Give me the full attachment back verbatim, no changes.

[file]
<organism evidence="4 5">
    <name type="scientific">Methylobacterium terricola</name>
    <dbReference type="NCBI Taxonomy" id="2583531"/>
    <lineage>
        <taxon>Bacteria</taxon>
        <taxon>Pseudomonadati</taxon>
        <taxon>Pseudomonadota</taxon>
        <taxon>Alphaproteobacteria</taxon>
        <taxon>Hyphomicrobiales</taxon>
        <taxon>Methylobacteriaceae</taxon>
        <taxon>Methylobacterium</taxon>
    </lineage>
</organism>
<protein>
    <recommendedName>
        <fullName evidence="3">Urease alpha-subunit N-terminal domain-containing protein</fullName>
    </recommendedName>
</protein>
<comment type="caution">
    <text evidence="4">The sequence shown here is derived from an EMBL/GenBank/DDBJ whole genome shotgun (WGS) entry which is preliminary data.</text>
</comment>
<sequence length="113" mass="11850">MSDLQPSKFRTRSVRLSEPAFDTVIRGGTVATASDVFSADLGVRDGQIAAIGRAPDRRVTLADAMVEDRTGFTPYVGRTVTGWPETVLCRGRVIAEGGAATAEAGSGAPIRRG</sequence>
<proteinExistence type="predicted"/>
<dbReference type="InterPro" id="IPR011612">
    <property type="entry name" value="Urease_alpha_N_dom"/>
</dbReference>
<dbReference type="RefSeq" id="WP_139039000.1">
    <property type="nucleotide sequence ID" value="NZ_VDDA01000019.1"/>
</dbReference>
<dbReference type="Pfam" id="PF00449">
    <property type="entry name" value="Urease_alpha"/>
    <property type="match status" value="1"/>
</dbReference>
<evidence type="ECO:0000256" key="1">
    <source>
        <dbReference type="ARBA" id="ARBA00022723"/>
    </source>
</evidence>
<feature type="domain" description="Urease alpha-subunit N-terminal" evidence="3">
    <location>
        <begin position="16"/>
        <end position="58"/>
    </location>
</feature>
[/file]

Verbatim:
<organism evidence="4 5">
    <name type="scientific">Methylobacterium terricola</name>
    <dbReference type="NCBI Taxonomy" id="2583531"/>
    <lineage>
        <taxon>Bacteria</taxon>
        <taxon>Pseudomonadati</taxon>
        <taxon>Pseudomonadota</taxon>
        <taxon>Alphaproteobacteria</taxon>
        <taxon>Hyphomicrobiales</taxon>
        <taxon>Methylobacteriaceae</taxon>
        <taxon>Methylobacterium</taxon>
    </lineage>
</organism>
<protein>
    <recommendedName>
        <fullName evidence="3">Urease alpha-subunit N-terminal domain-containing protein</fullName>
    </recommendedName>
</protein>
<comment type="caution">
    <text evidence="4">The sequence shown here is derived from an EMBL/GenBank/DDBJ whole genome shotgun (WGS) entry which is preliminary data.</text>
</comment>
<sequence length="113" mass="11850">MSDLQPSKFRTRSVRLSEPAFDTVIRGGTVATASDVFSADLGVRDGQIAAIGRAPDRRVTLADAMVEDRTGFTPYVGRTVTGWPETVLCRGRVIAEGGAATAEAGSGAPIRRG</sequence>
<proteinExistence type="predicted"/>
<dbReference type="InterPro" id="IPR011612">
    <property type="entry name" value="Urease_alpha_N_dom"/>
</dbReference>
<dbReference type="RefSeq" id="WP_139039000.1">
    <property type="nucleotide sequence ID" value="NZ_VDDA01000019.1"/>
</dbReference>
<dbReference type="Pfam" id="PF00449">
    <property type="entry name" value="Urease_alpha"/>
    <property type="match status" value="1"/>
</dbReference>
<evidence type="ECO:0000256" key="1">
    <source>
        <dbReference type="ARBA" id="ARBA00022723"/>
    </source>
</evidence>
<feature type="domain" description="Urease alpha-subunit N-terminal" evidence="3">
    <location>
        <begin position="16"/>
        <end position="58"/>
    </location>
</feature>